When you look at this 1977 Dodge Monaco, does you skin begin to itch? Mine does. This thing is practically the automotive manifestation of a guy in a polyester suit, complete with a comb over and bad pickup lines. The Dodge Monaco is an easily overlooked malaise era car. It didn’t have any particularly innovative features that were unique to the model, didn’t offer any sort of attention grabbing performance capabilities, and certainly didn’t stand out from the crowd design wise.
We stopped to take our first break after an hour of driving and I exited the Maxima with a big grin on my face. My friend who had been trailing me in his tuned A3 walked right up and said “I can’t believe how well that thing is handling, you’re keeping up with the front of the pack!”. The front of the pack consisted of brand new R8, RS7, S7, and two S5s. I had not lost sight of them through all the winding roads and in many places had to back off because I had caught them. When I tell you I was shocked by how composed the SR was on these twisty roads, I mean it, I really, really do.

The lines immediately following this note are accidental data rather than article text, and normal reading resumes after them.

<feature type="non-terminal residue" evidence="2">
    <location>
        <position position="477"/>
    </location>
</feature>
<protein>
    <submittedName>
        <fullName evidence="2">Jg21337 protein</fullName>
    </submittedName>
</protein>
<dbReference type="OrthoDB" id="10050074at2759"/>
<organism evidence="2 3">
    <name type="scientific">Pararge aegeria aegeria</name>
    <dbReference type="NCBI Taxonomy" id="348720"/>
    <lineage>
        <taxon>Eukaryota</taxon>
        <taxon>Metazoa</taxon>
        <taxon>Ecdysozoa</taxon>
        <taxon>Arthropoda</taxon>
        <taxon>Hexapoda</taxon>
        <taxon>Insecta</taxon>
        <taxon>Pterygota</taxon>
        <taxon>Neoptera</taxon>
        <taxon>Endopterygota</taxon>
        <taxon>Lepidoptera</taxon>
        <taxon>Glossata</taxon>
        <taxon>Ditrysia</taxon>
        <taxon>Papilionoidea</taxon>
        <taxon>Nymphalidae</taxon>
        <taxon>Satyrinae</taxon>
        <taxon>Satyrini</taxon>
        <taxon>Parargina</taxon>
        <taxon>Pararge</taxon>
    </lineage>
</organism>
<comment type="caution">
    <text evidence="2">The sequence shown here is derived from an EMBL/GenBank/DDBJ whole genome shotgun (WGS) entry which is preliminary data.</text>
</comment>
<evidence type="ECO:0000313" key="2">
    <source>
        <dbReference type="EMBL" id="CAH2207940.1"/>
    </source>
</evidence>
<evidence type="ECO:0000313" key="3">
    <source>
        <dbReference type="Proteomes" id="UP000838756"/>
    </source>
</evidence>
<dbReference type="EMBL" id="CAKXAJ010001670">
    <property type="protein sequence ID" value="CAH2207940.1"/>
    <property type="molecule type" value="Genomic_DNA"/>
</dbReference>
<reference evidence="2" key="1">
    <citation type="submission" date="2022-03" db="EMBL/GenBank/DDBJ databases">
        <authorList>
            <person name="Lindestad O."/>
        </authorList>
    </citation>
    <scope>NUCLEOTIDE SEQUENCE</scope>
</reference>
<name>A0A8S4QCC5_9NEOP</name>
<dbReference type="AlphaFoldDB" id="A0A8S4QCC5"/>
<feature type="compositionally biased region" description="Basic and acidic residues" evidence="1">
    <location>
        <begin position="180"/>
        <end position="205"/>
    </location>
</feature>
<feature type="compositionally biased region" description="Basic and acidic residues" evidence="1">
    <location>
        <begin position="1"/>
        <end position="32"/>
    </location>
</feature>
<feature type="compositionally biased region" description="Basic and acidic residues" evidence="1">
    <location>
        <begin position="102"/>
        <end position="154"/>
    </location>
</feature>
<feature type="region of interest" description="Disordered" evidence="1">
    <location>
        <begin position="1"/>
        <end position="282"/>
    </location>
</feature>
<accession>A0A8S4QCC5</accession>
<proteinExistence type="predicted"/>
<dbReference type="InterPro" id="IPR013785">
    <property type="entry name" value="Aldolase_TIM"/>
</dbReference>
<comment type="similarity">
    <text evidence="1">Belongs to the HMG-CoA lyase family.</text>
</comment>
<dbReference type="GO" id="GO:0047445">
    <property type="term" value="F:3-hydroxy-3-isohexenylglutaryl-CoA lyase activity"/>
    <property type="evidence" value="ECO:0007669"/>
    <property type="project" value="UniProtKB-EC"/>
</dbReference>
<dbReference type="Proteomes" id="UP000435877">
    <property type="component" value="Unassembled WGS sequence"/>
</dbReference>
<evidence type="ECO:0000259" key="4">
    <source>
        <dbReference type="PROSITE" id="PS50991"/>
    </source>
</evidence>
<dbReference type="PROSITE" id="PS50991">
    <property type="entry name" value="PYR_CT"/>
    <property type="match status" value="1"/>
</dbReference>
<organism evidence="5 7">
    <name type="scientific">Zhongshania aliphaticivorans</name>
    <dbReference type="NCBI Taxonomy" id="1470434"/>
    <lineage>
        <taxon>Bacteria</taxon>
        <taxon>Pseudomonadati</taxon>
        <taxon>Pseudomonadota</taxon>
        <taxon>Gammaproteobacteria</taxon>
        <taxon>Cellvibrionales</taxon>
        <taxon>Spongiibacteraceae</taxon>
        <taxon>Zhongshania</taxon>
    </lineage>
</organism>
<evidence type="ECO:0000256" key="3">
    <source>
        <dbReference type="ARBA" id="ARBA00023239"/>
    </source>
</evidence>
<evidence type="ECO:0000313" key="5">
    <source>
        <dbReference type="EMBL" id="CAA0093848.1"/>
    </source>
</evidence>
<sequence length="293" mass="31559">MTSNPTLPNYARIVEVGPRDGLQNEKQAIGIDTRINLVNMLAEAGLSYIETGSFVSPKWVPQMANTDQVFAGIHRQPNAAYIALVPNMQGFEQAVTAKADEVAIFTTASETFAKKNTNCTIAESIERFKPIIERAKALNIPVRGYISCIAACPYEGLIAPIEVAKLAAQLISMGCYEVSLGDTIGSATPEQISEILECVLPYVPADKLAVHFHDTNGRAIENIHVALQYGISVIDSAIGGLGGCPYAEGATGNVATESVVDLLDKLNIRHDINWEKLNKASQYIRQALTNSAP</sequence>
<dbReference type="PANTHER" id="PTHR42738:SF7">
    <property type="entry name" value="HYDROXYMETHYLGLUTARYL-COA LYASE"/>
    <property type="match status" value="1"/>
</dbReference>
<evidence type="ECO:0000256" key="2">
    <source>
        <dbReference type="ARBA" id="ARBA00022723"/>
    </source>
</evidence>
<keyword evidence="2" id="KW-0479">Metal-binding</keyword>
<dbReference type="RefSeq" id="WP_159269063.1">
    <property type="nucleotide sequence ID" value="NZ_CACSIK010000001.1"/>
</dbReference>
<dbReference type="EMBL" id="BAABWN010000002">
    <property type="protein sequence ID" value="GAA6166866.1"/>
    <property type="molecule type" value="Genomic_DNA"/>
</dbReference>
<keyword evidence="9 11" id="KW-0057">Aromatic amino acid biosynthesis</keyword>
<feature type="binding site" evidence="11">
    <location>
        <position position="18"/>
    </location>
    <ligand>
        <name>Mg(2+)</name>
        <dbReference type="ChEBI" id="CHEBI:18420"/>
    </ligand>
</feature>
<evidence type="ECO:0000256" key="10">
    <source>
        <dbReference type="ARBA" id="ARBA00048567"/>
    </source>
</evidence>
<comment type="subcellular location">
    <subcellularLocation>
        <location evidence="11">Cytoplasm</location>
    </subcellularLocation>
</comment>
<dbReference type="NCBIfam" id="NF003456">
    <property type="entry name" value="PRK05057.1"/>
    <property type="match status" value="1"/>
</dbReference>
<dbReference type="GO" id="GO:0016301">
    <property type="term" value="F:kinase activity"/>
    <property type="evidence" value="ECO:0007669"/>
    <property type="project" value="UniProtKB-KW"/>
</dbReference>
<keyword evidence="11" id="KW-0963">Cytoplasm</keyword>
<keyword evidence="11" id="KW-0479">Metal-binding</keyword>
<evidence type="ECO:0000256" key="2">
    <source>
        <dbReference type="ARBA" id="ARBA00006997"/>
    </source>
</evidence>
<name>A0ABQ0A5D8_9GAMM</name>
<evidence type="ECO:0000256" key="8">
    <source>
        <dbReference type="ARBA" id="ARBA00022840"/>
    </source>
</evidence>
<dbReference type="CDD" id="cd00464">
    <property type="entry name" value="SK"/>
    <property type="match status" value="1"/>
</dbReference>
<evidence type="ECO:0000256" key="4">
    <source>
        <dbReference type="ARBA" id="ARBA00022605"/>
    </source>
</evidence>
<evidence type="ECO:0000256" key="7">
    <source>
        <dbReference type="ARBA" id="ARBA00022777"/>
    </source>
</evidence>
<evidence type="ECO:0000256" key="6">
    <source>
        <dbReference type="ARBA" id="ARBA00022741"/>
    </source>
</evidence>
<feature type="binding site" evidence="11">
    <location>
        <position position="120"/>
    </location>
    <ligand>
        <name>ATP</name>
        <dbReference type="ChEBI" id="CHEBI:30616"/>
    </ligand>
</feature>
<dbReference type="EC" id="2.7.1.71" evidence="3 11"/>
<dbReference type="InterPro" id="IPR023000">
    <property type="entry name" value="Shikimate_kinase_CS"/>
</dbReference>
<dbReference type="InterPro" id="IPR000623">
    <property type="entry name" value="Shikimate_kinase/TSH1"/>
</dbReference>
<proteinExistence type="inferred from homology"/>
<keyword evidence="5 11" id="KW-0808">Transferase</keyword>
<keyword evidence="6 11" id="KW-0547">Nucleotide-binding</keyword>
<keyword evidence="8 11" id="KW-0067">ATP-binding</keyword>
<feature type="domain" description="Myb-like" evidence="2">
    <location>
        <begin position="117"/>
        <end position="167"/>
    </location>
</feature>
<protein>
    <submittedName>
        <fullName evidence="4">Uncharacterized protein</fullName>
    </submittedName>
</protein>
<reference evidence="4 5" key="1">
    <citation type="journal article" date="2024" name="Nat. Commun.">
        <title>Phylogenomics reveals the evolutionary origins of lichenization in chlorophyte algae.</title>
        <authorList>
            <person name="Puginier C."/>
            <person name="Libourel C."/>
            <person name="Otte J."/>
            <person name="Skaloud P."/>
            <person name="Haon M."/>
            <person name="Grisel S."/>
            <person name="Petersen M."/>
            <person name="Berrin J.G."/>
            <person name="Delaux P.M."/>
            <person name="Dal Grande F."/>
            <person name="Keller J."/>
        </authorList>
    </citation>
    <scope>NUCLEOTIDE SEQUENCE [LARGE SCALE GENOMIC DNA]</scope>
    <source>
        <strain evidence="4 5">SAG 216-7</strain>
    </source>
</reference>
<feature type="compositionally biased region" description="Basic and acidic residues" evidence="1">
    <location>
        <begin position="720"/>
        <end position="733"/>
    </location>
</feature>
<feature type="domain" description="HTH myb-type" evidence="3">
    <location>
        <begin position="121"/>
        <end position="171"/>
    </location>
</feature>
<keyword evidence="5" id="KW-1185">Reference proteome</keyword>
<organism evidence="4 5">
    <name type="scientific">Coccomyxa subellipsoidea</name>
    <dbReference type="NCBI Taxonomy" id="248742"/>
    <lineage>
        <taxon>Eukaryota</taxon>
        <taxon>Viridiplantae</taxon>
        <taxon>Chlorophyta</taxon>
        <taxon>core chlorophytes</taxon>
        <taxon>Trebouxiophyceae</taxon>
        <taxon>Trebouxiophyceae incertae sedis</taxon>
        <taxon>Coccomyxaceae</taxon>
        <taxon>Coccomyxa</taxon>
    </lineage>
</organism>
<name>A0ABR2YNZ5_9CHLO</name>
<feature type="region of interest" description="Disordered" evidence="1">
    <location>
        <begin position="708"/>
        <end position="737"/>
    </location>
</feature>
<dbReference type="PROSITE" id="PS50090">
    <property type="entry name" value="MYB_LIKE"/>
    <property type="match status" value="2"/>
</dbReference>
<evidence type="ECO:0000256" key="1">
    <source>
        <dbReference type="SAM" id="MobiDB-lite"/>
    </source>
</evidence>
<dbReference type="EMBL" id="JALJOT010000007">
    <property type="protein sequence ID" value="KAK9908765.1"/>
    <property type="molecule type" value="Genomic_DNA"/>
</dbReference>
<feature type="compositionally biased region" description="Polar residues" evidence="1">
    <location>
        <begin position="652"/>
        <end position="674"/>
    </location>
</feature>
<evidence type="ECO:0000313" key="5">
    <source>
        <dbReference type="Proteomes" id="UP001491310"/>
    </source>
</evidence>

It can be hard to fathom what owning, driving, and caring for one of these machines would be like. However it’s important to remember that at the end of the day, they’re just cars, the do the same basic things that your vehicle does, they’ve just done them much longer, and in much more interesting settings.
So what if it shares a manual transmission with the Hummer H3, Chevy Colorado and GMC Canyon? It was built to take a beating and with all that torque on tap, that’s a good thing. As for the overall low quality cabin, that comes with the territory. This is a Pontiac, not a BMW, not a Porsche, not even an Audi. It’s not going to feel premium and it isn’t trendy